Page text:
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The Supreme Court’s decision to reject the appeal represents a victory for Gavin Grimm, who sued the Gloucester County School Board in 2015 after officials at a local public high school refused to allow him to use the boys’ restrooms.

Carlo Allegri/Reuters

The U.S. Supreme Court on Monday declined to take up a major transgender rights case, leaving in place a lower court’s ruling that a Virginia public school board acted unlawfully in preventing a transgender student from using a bathroom at his high school that corresponded with his gender identity.

The justices opted not to hear the Gloucester County School Board’s appeal of a 2020 ruling by the Richmond-based 4th U.S. Circuit Court of Appeals that transgender student Gavin Grimm is protected under the federal law that bars sex discrimination in education, known as Title IX, and the U.S. Constitution’s requirement that people be treated equally under the law. The 4th Circuit ruling does not set a national legal precedent.

The Supreme Court’s decision to reject the appeal represents a victory for Grimm, who sued the school board in 2015 after officials at a local public high school refused to allow him to use the boys’ restrooms. The Supreme Court previously took up the case in 2016 but did not issue a ruling and sent it back to lower courts.

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“We won,” Grimm wrote on Twitter. “I have nothing more to say but thank you, thank you, thank you. Honored to have been part of this victory.”

The brief court order noted that conservative Justices Clarence Thomas and Samuel Alito would have taken up the case.

President Joe Biden’s administration, reversing the position taken by the government under his predecessor Donald Trump, said on June 16 that Title IX protects both gender identity and sexual orientation. The administration has not said specifically how that applies to school bathroom access.

Grimm, assigned female gender at birth, identifies as male. Grimm, now 22, graduated from the school in 2017.

Grimm began attending Gloucester High School in September 2014. With the school’s permission, Grimm used the boys’ bathroom for about seven weeks without incident.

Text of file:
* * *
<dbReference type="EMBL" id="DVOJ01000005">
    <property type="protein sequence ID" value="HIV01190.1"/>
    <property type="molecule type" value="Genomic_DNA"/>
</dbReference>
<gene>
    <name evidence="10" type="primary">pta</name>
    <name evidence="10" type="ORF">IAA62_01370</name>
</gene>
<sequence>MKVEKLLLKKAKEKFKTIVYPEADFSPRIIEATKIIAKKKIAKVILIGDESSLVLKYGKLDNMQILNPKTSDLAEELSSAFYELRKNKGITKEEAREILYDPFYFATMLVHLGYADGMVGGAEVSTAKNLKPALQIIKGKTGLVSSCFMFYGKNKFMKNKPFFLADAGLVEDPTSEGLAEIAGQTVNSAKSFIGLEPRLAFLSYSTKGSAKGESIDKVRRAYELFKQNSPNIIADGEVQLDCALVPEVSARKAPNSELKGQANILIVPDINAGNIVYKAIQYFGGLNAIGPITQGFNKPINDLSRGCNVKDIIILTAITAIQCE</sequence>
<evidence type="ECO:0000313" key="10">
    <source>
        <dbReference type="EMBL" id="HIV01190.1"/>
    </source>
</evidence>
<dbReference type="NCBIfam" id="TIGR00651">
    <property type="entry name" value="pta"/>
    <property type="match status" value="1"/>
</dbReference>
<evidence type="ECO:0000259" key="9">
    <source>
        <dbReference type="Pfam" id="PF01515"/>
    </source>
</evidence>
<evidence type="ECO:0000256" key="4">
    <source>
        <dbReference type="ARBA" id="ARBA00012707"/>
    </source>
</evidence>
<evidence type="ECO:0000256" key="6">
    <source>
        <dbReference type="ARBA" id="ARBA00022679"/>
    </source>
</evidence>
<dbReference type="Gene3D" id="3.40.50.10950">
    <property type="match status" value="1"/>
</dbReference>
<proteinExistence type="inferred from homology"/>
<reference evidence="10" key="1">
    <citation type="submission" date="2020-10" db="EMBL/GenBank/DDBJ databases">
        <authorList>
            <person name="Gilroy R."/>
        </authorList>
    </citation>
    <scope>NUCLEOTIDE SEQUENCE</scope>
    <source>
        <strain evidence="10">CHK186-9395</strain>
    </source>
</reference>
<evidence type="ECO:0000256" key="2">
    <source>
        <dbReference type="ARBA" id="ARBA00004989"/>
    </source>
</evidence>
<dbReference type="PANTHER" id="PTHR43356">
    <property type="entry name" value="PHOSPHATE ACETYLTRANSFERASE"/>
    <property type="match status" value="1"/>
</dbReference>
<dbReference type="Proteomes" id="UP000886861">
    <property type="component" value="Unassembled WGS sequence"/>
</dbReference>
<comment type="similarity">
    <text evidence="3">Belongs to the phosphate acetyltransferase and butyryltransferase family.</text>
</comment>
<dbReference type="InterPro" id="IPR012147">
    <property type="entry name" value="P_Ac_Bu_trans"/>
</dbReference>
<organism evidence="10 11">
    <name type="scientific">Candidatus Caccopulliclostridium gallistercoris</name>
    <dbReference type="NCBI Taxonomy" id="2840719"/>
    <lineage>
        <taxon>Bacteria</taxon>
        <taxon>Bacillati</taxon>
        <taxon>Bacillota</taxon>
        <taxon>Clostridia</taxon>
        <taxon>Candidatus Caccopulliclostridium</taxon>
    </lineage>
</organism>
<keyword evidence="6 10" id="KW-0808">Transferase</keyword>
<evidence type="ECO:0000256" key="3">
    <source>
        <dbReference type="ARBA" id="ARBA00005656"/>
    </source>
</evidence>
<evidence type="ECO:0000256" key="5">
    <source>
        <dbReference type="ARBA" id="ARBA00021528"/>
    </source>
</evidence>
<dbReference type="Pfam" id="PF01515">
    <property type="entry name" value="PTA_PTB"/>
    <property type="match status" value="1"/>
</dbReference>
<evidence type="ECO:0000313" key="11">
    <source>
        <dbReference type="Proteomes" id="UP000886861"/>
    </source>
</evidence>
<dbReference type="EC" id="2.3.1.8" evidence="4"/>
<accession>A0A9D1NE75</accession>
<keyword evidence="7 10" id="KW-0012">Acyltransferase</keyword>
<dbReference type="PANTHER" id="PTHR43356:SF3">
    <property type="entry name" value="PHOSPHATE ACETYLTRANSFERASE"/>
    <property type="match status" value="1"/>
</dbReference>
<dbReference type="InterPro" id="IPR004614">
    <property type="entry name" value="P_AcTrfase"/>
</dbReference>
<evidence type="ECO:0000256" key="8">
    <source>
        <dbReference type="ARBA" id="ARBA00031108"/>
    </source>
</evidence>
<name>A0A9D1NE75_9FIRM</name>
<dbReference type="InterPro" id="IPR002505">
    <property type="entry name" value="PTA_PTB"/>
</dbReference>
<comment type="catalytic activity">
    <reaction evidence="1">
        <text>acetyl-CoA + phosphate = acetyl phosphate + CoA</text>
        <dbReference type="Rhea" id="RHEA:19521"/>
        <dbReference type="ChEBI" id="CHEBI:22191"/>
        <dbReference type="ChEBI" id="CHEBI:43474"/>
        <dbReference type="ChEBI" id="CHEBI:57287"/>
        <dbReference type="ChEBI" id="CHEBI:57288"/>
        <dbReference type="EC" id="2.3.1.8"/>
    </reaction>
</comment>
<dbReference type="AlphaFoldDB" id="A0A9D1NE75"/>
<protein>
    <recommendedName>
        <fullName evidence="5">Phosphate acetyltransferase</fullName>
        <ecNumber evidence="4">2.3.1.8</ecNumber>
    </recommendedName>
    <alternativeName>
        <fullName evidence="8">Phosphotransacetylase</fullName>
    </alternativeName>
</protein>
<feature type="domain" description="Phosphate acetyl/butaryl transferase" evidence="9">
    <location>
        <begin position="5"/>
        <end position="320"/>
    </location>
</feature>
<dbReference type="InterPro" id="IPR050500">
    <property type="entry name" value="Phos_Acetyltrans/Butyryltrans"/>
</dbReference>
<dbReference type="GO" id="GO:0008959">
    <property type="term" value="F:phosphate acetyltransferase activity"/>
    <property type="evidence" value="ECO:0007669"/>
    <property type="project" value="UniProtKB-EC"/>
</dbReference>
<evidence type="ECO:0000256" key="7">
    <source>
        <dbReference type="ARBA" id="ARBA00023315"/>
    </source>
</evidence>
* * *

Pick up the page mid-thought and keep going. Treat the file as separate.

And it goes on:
But after complaints from parents, the county school board adopted a new policy in December 2014 that required students to use the bathroom that corresponded with their gender at birth. Grimm was given the option of using a separate gender-neutral bathroom, but refused to do so, feeling stigmatized.

Judge Henry Floyd, writing for the 4th Circuit, said the school board’s actions constituted “a special kind of discrimination against a child that he will no doubt carry with him for life.” The 4th Circuit upheld a federal judge’s 2019 ruling in Grimm’s favour.

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Bathroom access has become a major issue in the battle over transgender rights, and Grimm’s suit has been the most prominent legal case on the subject.

Grimm’s case was previously set to be argued at the Supreme Court in 2017 but was taken off the schedule after Trump’s administration rescinded guidance issued under his predecessor Barack Obama regarding bathroom access for transgender students. Trump sought to roll back transgender rights in other areas, and his fellow Republicans in several states have passed laws seeking to restrict transgender girls in school sports.

The Biden administration has reversed various Trump policies on LGBT issues.

The Supreme Court issued a landmark 2020 ruling that gay and transgender people are protected under a federal law that bars sex discrimination in employment.

That ruling helped guide the 4th Circuit’s decision in the Grimm case and the Biden administration’s position on Title IX protections. Floyd wrote that in light of the 2020 ruling, “we have little difficulty in holding that a bathroom policy precluding Grimm from using the boys restrooms discriminated against him.”

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